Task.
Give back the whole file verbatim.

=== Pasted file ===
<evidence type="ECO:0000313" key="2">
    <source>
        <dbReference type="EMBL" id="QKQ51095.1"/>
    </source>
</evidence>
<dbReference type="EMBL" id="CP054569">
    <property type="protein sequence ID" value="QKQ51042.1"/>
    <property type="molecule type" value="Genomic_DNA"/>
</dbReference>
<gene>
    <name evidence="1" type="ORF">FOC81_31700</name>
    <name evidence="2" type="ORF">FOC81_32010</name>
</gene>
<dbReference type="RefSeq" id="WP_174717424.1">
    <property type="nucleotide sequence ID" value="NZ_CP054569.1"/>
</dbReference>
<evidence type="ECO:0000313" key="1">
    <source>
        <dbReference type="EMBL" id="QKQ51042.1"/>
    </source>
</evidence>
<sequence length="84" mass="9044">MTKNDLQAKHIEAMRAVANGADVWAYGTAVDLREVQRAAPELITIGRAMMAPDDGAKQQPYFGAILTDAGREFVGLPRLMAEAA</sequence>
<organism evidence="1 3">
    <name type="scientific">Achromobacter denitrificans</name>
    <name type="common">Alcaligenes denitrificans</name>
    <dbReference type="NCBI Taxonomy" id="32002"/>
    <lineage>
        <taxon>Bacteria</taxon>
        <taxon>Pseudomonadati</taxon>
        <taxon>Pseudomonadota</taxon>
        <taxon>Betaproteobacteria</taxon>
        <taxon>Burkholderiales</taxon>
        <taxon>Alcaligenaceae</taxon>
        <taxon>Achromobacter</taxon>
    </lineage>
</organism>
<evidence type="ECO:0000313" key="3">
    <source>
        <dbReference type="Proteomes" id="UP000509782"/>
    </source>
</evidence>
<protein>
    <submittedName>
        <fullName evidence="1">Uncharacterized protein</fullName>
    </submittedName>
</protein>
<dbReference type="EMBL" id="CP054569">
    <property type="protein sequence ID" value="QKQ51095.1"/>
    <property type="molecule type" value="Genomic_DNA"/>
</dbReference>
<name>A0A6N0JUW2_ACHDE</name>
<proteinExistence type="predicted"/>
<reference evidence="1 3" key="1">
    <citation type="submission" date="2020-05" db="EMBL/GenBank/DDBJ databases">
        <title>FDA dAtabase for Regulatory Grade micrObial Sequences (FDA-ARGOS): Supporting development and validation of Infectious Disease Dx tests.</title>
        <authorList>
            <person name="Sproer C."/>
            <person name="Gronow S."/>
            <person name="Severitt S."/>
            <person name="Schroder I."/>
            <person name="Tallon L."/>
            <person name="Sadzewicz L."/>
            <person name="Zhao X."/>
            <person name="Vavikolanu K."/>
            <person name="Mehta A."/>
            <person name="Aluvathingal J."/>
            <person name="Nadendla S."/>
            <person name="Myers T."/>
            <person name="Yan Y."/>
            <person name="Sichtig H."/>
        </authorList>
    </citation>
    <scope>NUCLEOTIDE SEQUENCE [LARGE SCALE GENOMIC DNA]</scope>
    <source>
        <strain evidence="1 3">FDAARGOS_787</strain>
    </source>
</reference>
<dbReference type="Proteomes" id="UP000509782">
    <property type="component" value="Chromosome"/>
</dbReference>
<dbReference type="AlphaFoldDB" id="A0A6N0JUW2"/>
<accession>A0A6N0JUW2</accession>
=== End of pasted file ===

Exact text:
<evidence type="ECO:0000313" key="2">
    <source>
        <dbReference type="EMBL" id="QKQ51095.1"/>
    </source>
</evidence>
<dbReference type="EMBL" id="CP054569">
    <property type="protein sequence ID" value="QKQ51042.1"/>
    <property type="molecule type" value="Genomic_DNA"/>
</dbReference>
<gene>
    <name evidence="1" type="ORF">FOC81_31700</name>
    <name evidence="2" type="ORF">FOC81_32010</name>
</gene>
<dbReference type="RefSeq" id="WP_174717424.1">
    <property type="nucleotide sequence ID" value="NZ_CP054569.1"/>
</dbReference>
<evidence type="ECO:0000313" key="1">
    <source>
        <dbReference type="EMBL" id="QKQ51042.1"/>
    </source>
</evidence>
<sequence length="84" mass="9044">MTKNDLQAKHIEAMRAVANGADVWAYGTAVDLREVQRAAPELITIGRAMMAPDDGAKQQPYFGAILTDAGREFVGLPRLMAEAA</sequence>
<organism evidence="1 3">
    <name type="scientific">Achromobacter denitrificans</name>
    <name type="common">Alcaligenes denitrificans</name>
    <dbReference type="NCBI Taxonomy" id="32002"/>
    <lineage>
        <taxon>Bacteria</taxon>
        <taxon>Pseudomonadati</taxon>
        <taxon>Pseudomonadota</taxon>
        <taxon>Betaproteobacteria</taxon>
        <taxon>Burkholderiales</taxon>
        <taxon>Alcaligenaceae</taxon>
        <taxon>Achromobacter</taxon>
    </lineage>
</organism>
<evidence type="ECO:0000313" key="3">
    <source>
        <dbReference type="Proteomes" id="UP000509782"/>
    </source>
</evidence>
<protein>
    <submittedName>
        <fullName evidence="1">Uncharacterized protein</fullName>
    </submittedName>
</protein>
<dbReference type="EMBL" id="CP054569">
    <property type="protein sequence ID" value="QKQ51095.1"/>
    <property type="molecule type" value="Genomic_DNA"/>
</dbReference>
<name>A0A6N0JUW2_ACHDE</name>
<proteinExistence type="predicted"/>
<reference evidence="1 3" key="1">
    <citation type="submission" date="2020-05" db="EMBL/GenBank/DDBJ databases">
        <title>FDA dAtabase for Regulatory Grade micrObial Sequences (FDA-ARGOS): Supporting development and validation of Infectious Disease Dx tests.</title>
        <authorList>
            <person name="Sproer C."/>
            <person name="Gronow S."/>
            <person name="Severitt S."/>
            <person name="Schroder I."/>
            <person name="Tallon L."/>
            <person name="Sadzewicz L."/>
            <person name="Zhao X."/>
            <person name="Vavikolanu K."/>
            <person name="Mehta A."/>
            <person name="Aluvathingal J."/>
            <person name="Nadendla S."/>
            <person name="Myers T."/>
            <person name="Yan Y."/>
            <person name="Sichtig H."/>
        </authorList>
    </citation>
    <scope>NUCLEOTIDE SEQUENCE [LARGE SCALE GENOMIC DNA]</scope>
    <source>
        <strain evidence="1 3">FDAARGOS_787</strain>
    </source>
</reference>
<dbReference type="Proteomes" id="UP000509782">
    <property type="component" value="Chromosome"/>
</dbReference>
<dbReference type="AlphaFoldDB" id="A0A6N0JUW2"/>
<accession>A0A6N0JUW2</accession>